Leslie RealLeslie Real is Asa Griggs Candler Professor of Biology at Emory College. He received his BA from Indiana University and his PhD from the University of Michigan. Real’s research looks at the experimental and mathematical analysis of animal cognition, learning, and memory and their relationship to ecological performance and problem solving. He is also an expert in the pollination and floral ecology of plants in tropical and temperate forests. Real studies the ecological dynamics and the molecular evolution of numerous diseases, including Ebola, rabies, and malaria. His research is helping to develop ways to identify early outbreaks of diseases and to identify best methods for their control.

Frans B. M. de WaalFrans B. M. de Waal is Charles Howard Candler Professor in the Department of Psychology of Emory University and director of the Living Links Center at the Yerkes National Primate Center in Atlanta, Georgia. He received his PhD in biology and zoology at Utrecht University, the Netherlands. He is renowned for his work on the social intelligence of primates. His research examines parallels between primate and human behavior, from peacemaking and morality to culture. His scientific work has been published in hundreds of technical articles in journals such as Science, Nature, Scientific American, and publications that specialize in animal behavior. De Waal is also editor or coeditor of nine scientific volumes. His popular books have made him one of the world’s most visible primatologists. His latest books are Our Inner Ape and Primates and Philosophers. He has been elected to the National Academy of Sciences (U.S.), the American Academy of Arts and Sciences, and the Royal Dutch Academy of Sciences. Time magazine selected him in 2007 as one of the world’s 100 Most Influential People.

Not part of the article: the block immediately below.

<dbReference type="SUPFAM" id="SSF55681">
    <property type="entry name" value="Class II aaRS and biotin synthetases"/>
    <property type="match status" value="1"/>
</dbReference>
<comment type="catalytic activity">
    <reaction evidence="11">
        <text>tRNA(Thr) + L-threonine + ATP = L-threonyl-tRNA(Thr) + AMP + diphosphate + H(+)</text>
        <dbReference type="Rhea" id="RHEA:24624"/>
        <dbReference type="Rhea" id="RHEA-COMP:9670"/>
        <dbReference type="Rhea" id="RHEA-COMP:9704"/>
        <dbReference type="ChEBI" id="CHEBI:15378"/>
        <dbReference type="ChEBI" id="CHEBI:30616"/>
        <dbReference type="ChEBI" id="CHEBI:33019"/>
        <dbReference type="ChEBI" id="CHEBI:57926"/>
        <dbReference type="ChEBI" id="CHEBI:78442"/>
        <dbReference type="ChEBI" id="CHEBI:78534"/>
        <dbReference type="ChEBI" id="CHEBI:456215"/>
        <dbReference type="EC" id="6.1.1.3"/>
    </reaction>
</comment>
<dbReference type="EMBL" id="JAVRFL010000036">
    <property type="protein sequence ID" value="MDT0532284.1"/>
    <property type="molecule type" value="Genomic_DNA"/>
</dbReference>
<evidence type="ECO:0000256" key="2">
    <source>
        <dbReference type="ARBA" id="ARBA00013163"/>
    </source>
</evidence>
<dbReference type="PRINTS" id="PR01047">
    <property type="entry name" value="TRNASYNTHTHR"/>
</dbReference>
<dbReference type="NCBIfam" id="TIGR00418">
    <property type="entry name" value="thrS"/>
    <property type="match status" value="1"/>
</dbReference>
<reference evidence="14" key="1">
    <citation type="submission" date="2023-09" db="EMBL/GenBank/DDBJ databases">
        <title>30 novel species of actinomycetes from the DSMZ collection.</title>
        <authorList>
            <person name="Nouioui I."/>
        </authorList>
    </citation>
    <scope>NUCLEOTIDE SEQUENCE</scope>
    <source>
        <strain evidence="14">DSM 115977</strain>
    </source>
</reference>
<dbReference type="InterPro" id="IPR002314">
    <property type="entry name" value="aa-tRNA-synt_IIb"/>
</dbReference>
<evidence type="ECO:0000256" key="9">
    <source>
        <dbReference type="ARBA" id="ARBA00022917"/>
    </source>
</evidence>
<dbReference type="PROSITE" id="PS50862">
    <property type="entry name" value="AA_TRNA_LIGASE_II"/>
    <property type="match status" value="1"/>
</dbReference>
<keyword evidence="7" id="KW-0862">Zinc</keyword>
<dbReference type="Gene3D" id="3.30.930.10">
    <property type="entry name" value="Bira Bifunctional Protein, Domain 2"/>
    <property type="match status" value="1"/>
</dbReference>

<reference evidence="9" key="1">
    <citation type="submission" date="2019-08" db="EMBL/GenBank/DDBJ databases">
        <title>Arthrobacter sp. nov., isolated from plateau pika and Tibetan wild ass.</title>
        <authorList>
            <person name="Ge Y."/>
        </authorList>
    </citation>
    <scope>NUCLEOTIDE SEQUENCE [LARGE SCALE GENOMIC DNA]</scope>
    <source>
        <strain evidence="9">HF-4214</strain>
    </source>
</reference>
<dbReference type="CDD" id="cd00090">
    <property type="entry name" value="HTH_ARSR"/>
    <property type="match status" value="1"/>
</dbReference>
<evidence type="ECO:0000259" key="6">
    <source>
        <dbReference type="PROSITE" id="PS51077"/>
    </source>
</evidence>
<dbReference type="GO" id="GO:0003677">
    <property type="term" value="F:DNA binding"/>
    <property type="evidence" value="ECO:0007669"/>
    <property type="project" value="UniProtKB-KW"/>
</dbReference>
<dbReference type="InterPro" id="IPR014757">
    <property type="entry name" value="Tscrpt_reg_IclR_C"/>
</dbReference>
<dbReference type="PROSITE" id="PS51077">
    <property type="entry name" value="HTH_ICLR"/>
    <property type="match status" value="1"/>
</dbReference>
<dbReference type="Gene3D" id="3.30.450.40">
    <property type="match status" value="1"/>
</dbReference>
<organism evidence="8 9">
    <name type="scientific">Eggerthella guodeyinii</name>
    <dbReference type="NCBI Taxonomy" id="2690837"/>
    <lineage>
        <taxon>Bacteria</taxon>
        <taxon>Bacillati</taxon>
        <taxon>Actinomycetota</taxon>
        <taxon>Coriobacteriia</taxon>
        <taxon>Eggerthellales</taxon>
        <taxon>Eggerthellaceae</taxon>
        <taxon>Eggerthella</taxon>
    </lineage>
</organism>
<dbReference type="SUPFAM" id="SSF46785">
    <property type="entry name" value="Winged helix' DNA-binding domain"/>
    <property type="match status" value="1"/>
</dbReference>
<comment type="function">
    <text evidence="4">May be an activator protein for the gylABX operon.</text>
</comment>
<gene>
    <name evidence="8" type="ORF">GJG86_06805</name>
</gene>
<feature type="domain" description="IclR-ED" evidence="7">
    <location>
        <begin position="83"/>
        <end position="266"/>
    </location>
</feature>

Carol M. WorthmanCarol M. Worthman holds the Samuel Candler Dobbs Chair in the Department of Anthropology at Emory University and also directs Emory’s Laboratory for Comparative Human Biology. After taking dual undergraduate degrees in biology and botany at Pomona College, Worthman received her PhD in biological anthropology at Harvard University. She takes a biocultural approach to comparative interdisciplinary research on human development, reproductive ecology, and biocultural bases of differential mental and physical health. Worthman has conducted cross-cultural ethnographic and biosocial research in ten countries, including Kenya, Tibet, Nepal, Egypt, Japan, and Papua New Guinea, as well as the United States. Recent work includes integrated qualitative and quantitative methods to probe the role of cultural models of the life course in pathways to differential youth development and well-being.